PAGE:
A sex trade worker suddenly appears in the home of a prominent religious leader, just as he and Jesus are sitting down – well, lying down, actually – to dinner. The woman begins weeping, breaks open a jar of expensive perfume, and bathesJesus’ feet with it. Her tears also soak his feet and she dries them with her hair.The religious leader is indignant and Jesus responds with question about forgiveness and gratitude.
Who is more thankful, Jesus asks, the person with many sins forgiven, or the person with only a few? She has been forgiven much, he says, so she loves much.
And I’m thinking, ‘Is that how it works? We love Jesus because he forgives us?’ Because if that’s the case then our relationship with God will forever be based on our failings. If every moment of our relationship – our love of God – requires us to re-iterate our list of failings… Well, that can’t be healthy, can it? Is that what God wants – for us to continually wallow in the mire of our own sin so we can continually acknowledge how great he is?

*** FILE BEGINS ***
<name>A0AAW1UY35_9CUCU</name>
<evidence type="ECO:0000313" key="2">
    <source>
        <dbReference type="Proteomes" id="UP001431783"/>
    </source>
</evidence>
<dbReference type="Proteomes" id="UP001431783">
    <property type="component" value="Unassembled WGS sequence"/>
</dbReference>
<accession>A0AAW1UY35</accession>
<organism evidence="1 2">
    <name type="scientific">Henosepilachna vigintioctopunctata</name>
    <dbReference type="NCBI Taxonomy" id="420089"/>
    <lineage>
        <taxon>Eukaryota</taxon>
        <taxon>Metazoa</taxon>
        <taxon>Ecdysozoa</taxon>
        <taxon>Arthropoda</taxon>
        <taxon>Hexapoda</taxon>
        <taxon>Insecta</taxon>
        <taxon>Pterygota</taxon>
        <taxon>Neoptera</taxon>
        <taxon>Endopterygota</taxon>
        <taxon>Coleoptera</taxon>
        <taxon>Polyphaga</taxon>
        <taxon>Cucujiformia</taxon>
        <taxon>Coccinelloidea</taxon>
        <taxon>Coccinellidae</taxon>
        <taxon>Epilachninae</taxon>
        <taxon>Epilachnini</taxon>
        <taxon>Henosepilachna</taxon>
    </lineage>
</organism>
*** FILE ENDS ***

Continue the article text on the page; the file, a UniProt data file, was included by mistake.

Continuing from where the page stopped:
I think something else is going on here. I think that Jesus might have been the first man who truly saw her, who ever truly heard her, who ever recognized who she was as a person. He might have been the first man who didn’t want something from her. His forgiveness isn’t a pronouncement that the slate has been wiped clean, that her criminal record has been erased. Instead, it’s a recognition that she has value, that she has worth, that she is loved and treasured. I think that for the woman at the center of this story, gratitude represents a form of healing, an expression of wholeness. It represents the validation that – no matter what has happened in her life – she is worthy of love.
Gratitude is an expression of healing. It’s the transformation of pain and suffering to life and hope. And, at it’s core, gratitude is a recognition that someone else has validated our worth, acknowledged our value and shared their desire to be with us. In gratitude, we return that love